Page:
On the other hand ?? from the critic's point of view ?? no doubt the authorcritic symbiosis is equally burdensome. "Mirror, mirror on the wall..." might begin the weary critic's appraisal of what authors want from them. In Canada the situation is especially acute. Feminist critics, nationalist critics, regional critics, postmodernist critics, thematic critics, semiotic?etc.?etc. critics ?each and every critic is under pressure to be a mirror reflecting the genius of his chosen few. And this pressure is far from abstract. Since Canada is a small country, filled with conferences, lectures, interviews, readings, booklaunches, creative?writing seminars, and so on, critical judgements usually take place not in a philosophical empty room but between people who know each other (or will soon). The politics of friendship, university English departments, geography, political, or gender groupings, shared publishers, and/or agents would require a computerized

Machiavelli to untangle. In a country as literarily inbred as ours, where authors, critics, and readers often seem to form a single and very tiny club (even if it is against their will), the critic who can take a truly unbiased, original tack is almost as rare as the mythical blank page.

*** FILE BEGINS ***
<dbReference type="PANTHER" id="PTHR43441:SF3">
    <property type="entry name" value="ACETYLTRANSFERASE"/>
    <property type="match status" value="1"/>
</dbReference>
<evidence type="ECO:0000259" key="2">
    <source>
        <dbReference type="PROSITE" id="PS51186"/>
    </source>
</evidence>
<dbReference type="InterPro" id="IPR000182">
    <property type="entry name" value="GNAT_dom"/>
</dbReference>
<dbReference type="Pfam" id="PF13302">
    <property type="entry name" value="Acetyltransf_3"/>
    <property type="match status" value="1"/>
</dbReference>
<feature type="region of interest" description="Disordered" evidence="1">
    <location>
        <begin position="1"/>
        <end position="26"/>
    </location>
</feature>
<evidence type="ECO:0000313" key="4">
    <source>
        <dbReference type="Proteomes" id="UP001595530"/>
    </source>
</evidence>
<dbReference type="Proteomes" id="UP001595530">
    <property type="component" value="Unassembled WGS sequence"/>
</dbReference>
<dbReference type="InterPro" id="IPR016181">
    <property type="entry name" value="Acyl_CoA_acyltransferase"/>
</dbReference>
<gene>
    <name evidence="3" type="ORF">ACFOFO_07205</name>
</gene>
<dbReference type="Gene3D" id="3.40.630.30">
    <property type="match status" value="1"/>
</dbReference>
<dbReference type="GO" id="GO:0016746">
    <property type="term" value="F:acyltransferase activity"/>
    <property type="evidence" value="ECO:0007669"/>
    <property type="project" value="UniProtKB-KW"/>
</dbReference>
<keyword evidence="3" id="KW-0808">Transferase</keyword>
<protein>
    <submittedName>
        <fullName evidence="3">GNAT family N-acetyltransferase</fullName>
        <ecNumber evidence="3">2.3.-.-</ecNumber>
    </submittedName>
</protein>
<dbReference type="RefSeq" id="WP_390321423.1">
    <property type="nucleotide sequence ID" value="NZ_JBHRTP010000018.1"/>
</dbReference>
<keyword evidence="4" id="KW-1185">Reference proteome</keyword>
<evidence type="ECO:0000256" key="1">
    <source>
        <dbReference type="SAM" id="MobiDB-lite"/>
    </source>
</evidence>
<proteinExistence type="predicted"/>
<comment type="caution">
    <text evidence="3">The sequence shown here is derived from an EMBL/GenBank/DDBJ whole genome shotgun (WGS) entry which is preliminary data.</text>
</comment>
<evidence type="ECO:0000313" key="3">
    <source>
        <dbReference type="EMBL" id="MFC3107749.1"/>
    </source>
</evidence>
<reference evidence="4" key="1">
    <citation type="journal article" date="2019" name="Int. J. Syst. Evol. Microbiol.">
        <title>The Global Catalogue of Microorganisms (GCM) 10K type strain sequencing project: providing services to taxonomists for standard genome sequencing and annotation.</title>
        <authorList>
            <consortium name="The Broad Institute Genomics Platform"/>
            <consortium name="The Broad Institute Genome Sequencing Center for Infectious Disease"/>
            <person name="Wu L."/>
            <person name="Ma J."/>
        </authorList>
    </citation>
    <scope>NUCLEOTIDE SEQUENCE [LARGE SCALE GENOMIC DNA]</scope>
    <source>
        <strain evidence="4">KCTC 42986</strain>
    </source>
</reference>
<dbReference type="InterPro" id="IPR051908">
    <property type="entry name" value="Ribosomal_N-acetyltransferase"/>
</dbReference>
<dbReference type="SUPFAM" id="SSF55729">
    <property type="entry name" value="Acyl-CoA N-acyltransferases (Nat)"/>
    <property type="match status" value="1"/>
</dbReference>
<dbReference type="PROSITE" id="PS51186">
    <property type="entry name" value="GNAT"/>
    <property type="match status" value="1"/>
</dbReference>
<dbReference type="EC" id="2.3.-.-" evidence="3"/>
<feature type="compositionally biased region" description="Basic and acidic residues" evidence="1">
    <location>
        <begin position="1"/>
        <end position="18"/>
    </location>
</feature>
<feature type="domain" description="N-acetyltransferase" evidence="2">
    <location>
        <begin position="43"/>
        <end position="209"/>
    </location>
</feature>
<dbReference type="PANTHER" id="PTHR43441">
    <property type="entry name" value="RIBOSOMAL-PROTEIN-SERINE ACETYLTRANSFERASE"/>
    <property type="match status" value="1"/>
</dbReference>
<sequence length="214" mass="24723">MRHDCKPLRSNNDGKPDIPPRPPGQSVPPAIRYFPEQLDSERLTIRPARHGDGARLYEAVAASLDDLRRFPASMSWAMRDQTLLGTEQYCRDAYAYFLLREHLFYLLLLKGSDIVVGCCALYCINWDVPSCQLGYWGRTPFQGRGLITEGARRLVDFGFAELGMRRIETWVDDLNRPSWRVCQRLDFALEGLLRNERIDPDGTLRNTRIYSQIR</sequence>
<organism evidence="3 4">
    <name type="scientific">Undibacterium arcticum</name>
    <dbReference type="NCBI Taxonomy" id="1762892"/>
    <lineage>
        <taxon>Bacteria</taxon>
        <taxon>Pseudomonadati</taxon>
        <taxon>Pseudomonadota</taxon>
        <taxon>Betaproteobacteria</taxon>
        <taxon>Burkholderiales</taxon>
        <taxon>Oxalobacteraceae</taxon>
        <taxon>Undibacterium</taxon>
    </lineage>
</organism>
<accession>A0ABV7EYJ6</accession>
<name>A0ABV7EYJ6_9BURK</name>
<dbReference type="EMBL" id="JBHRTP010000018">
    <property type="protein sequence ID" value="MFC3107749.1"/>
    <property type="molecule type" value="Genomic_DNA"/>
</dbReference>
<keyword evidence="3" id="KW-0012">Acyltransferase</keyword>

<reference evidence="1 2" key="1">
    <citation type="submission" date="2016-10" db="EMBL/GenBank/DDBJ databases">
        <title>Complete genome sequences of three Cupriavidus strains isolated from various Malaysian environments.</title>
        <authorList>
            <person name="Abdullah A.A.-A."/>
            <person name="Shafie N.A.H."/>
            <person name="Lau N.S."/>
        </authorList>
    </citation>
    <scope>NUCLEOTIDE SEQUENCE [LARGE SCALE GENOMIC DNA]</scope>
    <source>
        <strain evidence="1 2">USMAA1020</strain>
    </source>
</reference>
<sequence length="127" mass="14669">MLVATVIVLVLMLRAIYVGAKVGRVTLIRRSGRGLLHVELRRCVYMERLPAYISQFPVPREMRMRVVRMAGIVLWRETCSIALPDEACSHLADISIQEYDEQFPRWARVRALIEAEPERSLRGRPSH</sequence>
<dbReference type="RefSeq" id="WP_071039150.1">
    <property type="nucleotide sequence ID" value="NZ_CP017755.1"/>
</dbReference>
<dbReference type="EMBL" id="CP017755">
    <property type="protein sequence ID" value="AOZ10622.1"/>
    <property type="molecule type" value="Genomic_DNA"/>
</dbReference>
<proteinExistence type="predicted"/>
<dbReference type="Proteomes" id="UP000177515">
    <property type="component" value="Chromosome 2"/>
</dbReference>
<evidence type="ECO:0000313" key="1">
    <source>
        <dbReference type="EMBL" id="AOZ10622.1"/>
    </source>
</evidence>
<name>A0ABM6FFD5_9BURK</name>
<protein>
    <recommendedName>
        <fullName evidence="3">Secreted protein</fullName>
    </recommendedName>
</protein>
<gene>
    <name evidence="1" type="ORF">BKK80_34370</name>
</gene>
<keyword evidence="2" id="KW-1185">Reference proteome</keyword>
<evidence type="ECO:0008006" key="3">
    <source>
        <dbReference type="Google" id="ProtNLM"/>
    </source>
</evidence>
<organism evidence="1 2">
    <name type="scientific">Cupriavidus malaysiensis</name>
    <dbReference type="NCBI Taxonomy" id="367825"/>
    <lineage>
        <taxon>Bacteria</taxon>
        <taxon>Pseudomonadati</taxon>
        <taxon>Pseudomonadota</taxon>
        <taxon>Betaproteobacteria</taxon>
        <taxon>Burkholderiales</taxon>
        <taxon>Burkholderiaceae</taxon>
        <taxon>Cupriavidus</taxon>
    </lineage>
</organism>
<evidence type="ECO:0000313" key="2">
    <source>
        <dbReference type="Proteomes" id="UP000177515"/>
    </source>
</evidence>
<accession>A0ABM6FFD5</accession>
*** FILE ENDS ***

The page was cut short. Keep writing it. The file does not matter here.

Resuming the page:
SCENE 11MEE: The Red Lion, Toronto, 1972.

The old Red Lion, recently nonexistent but now reincarnated, used to be on Jarvis Street, within a bottle's throw of the CBC building. You could sit outside, with five lanes of traffic flowing by and the afternoon sun beating down. You had to drink fast in order to bear it.

One afternoon I was at the Red Lion after visiting my publisher, Anansi Press, then located beside the tavern. We had been discussing publication of my then forthcoming Columbus and The

Fat Lady, a collection of short stories that would sell 324 copies in its first year, after, but not because of, being labelled by writer?critic Rudy Wiebe as an excellent example of why the Canada Council should go out of business. Fortunately the future was unknown to me, and in a cheery mood, I went to join a few other writers in the garden of the Red Lion. One of these was a man I hadn't met, Harold ("Sonny") Ladoo. After we'd exchanged a few compliments and emptied a couple of pitchers, Ladoo looked at me, as though I had just arrived, and said, "I have always wanted to meet the man who wrote Korsoniloff." This was a reference to my first novel, a book destined for the remainder tables until ?? possibly sensing the disgraceful implications ?? a heroic fireman put it out of its misery by drowning it during a warehouse fire.

"Why?" I asked.

"Because," Ladoo said, and then added, "What do you think?"

Ladoo, an immensely gifted and selfconsuming man, then made it clear that he had decided (or wished to pretend he had decided) that my first novel was an icon of Western literature. No one else had ever thought this (nor have they since), so I invested in another pitcher of beer. A couple of hours later, when rush?hour traffic had flattened us, we parted.

During these hours I ?? cast in the role of elder statesman for the first time in my life ?? had tried to warn Ladoo of the perils of literary life in Canada. To all my warnings he was completely indifferent, for which I admired him, but he was interested in fame and fortune. These he saw as quasi?Platonic states, extraworldly spheres of existence to which novels did or did not belong by virtue of their inner qualities. The exhilarating implication was, of course, that human critics had no role to play in the process of elevation.